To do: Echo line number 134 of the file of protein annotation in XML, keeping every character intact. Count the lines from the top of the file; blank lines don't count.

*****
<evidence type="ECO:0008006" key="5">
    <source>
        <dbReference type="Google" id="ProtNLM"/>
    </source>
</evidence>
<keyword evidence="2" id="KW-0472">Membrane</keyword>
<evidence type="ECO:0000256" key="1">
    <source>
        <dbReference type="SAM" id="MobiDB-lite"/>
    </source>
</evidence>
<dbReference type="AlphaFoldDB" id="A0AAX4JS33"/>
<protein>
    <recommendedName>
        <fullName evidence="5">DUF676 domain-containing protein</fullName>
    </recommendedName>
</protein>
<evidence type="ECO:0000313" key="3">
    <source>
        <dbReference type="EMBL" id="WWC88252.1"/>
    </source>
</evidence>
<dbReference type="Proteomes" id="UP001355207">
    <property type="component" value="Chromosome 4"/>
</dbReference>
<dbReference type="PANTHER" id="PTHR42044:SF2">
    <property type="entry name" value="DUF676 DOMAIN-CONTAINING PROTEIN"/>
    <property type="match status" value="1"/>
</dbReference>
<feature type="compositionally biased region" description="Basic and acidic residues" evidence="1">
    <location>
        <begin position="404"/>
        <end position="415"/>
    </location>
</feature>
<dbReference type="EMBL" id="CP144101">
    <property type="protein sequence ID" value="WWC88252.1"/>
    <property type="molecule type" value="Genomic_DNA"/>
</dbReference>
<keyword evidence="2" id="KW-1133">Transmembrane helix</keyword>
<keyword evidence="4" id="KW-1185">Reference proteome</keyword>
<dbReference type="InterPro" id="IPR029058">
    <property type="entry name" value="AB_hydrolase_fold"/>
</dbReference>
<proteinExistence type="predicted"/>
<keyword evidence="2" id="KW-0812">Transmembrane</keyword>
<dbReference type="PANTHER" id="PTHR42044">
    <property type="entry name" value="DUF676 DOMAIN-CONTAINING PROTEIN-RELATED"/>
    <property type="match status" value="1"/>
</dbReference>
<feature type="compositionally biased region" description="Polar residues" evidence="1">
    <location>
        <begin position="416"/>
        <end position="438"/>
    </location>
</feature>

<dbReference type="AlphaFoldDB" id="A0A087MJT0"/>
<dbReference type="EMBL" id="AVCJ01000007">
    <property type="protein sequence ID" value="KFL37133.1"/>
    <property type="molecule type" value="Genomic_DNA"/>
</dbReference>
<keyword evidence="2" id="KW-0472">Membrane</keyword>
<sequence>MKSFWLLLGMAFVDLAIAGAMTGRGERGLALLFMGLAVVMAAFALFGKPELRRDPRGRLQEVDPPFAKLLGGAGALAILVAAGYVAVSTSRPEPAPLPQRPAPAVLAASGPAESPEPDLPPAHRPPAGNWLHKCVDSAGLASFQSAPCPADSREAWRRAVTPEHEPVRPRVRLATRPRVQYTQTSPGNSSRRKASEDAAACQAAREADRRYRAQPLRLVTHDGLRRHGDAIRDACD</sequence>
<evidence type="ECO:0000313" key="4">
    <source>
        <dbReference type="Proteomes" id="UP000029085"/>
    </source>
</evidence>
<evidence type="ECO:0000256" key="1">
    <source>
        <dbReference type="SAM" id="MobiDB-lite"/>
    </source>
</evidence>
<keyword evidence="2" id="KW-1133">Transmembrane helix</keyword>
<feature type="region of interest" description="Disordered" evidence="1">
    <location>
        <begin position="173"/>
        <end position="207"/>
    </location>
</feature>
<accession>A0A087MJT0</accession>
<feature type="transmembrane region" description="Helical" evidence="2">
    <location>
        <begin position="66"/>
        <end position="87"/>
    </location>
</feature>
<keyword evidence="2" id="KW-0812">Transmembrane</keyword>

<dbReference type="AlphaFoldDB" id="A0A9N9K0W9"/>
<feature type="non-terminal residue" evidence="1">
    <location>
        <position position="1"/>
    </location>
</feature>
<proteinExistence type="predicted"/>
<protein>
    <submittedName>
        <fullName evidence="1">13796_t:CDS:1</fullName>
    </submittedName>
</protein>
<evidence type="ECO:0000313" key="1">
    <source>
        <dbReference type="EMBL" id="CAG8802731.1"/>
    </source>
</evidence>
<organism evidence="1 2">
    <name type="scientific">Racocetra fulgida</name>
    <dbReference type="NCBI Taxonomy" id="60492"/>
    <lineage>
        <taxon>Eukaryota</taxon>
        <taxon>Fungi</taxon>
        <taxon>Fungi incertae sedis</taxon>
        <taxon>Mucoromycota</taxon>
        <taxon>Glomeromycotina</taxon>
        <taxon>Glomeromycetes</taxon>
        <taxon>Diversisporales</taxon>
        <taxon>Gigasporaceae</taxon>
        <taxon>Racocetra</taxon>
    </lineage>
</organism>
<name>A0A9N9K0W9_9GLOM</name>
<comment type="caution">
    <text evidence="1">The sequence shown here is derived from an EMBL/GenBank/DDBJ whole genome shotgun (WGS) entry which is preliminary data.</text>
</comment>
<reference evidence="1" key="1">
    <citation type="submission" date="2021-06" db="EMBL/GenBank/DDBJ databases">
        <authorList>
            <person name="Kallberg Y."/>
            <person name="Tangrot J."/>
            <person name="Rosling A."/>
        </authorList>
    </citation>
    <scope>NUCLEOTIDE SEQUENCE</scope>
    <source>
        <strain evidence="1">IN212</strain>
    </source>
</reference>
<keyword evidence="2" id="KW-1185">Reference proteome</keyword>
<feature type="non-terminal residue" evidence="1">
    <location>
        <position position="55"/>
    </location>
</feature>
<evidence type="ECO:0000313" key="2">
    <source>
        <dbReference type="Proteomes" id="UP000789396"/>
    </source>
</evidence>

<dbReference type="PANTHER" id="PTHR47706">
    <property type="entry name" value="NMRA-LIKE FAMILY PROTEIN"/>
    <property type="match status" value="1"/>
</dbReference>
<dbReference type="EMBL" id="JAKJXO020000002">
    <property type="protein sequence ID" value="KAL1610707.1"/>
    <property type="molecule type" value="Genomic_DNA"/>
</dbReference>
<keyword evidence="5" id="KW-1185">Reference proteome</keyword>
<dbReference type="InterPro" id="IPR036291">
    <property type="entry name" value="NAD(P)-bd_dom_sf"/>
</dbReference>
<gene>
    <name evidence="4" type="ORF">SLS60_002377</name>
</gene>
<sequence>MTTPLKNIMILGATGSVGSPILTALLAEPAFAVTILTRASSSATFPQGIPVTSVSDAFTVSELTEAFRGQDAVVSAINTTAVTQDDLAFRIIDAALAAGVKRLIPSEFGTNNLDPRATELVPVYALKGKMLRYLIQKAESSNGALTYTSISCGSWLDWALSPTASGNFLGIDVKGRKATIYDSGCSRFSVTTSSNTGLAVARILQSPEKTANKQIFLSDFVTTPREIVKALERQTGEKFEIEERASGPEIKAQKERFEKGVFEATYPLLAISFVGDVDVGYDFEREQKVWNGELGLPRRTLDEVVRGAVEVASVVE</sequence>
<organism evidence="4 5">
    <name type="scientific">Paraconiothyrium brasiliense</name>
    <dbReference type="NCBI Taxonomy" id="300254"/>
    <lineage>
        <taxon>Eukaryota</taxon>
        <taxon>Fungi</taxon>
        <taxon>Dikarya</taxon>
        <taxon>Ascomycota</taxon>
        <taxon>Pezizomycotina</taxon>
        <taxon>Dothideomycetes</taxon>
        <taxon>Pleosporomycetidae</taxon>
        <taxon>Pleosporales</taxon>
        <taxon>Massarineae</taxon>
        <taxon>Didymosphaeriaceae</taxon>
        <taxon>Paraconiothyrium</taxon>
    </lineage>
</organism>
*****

    <source>